What could she bring with her?
If she somehow knew this could happen and wanted to bring things ease her transition into early 18th century life, what could she fill a satchel with that would be easy to bring on a field trip?
Lace was all handmade back then and took a very long time to make. You need tiny crochet hooks (for tatting) or a needle and thread and great skill and practice.
Lace, a decorative openwork web, was first developed in Europe during
the sixteenth century. Two distinct types of lace making—needle lace
and bobbin lace—began simultaneously. Needle lace is made with a
single needle and thread, while bobbin lace entails the plaiting of
many threads. Lace thread was typically made from linen, and later
silk or metallic gold threads, followed by cotton in the nineteenth
Lace was always an expensive luxury item because of its painstaking,
time-consuming production....Both men and women wore
lace from its inception to the eighteenth centuries. It was often the
most costly part of dress and reflected the sophisticated tastes of
the aristocracy. Lace adorned women’s and men’s collars and cuffs,
draped women’s shoulders, hands, heads, covered entire gowns, and
decorated furnishings. The excessive sums of money spent on
extravagant laces prompted many rulers to place restrictions on the
wearing and importing of lace from other countries. Sumptuary laws,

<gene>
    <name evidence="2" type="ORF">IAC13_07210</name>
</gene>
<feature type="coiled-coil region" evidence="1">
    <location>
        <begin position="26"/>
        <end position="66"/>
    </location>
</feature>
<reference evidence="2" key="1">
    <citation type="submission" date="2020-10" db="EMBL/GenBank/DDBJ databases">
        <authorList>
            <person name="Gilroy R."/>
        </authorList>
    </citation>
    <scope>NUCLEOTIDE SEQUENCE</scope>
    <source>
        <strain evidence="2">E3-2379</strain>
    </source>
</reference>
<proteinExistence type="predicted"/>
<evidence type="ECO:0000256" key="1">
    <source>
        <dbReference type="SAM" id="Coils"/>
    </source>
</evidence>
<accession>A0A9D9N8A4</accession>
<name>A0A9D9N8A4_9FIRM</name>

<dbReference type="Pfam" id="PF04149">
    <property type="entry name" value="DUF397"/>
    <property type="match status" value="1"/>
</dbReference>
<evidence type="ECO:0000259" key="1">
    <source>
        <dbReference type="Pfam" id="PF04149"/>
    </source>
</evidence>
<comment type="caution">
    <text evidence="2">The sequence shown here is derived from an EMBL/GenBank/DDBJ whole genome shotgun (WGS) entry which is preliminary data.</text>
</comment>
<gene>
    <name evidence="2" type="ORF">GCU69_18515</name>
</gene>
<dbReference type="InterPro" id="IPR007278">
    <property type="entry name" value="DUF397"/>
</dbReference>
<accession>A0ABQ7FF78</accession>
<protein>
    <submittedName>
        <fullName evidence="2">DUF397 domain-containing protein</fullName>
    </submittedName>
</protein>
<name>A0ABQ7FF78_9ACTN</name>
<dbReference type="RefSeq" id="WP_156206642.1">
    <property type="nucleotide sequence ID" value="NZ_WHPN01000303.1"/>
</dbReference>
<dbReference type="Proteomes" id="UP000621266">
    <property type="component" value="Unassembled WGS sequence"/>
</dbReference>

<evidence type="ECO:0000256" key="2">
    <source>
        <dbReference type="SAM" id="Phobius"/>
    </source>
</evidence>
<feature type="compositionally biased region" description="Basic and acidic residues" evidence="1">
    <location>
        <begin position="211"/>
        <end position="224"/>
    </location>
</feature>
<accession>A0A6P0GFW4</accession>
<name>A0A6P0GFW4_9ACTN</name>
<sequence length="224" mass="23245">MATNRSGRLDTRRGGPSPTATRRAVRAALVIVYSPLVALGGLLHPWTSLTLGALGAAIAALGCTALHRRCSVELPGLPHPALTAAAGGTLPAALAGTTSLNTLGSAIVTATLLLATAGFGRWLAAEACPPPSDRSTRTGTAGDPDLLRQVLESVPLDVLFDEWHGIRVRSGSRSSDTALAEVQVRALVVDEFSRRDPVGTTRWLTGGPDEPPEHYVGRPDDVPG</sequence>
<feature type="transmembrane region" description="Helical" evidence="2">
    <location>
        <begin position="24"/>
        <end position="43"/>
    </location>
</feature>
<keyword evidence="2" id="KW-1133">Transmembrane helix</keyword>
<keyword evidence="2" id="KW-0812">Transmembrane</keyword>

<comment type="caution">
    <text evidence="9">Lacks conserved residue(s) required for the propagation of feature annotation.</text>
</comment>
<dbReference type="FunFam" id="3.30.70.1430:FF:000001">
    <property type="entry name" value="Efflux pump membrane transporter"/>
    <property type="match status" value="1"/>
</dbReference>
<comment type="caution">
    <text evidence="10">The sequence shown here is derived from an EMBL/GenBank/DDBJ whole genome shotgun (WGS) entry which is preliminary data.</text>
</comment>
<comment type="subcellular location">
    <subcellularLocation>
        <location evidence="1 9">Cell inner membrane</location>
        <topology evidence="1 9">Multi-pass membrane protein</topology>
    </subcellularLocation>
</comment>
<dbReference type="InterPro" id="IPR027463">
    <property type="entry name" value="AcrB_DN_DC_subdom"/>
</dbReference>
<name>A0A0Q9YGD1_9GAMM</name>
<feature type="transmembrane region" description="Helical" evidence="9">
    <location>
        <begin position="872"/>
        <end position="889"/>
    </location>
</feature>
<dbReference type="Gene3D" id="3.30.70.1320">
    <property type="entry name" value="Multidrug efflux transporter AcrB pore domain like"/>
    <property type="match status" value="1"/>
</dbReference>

however, proved futile and the smuggling of foreign lace was
widespread. Europe’s desire for handmade lace continued unabated until
the end of the eighteenth century. (ref)
If your character buys pretty machine-made lace.—not the cheapest polyester, but decent quality cotton lace, or lace from synthetics that resemble silk and hold up well—she will be well on her way to having her own business.
Even simple lace trim cost a fair bit. Add in some other decorative needlework, and you have an outfit fit for a queen. (Note that the lace trim around her neck, as well as the trim beneath it, are items that one would purchase separately then sew onto the clothing.)
Queen Anne by Closterman 1702. Hanging in Hampton Court Palace.
It was quite normal for salespeople to wander the countryside with goods they acquired from others who went on long distant trips to trade. As long as she is not immediately robbed (and in a small town, that's probably not going to happen...towns with that reputation don't get visits from salespeople and that can ruin their economy...towns often had fairs and other events where trade was important).
It's your story, if you want her to find kind protective people in the first hour of her stay, then she will.
Detail of Irish Crochet Lace work on collar in the Sheelin Antique Irish Lace Museum in village of Bellanaleck, County Fermanagh
While even plastic jewels would fetch some money, she'd be better off bringing good inexpensive gems made out of glass or less expensive rocks or even some cubic zirconias. Not to pass off as diamonds, emeralds, whatever. But as gems in their own right. She doesn't have to lie: whatever she brings will not be something available there and will be valuable.
Paper and pencils.
Paper will not be easy to find and it will not be cheap. A couple spiral notebooks will be very valuable to her. A bunch of pencils will last longer than ballpoints, but both are useful.
Names and addresses of nearby barristers (lawyers).
This one will take some research but it shouldn't be too hard to look up modern-day firms and find one or two that were founded in or by the early 18th century (she might have to go to London for this, but in 20 years, she'll have the means). Then she can do the old time-travel troupe of leaving a message to be delivered in 2019 to her family.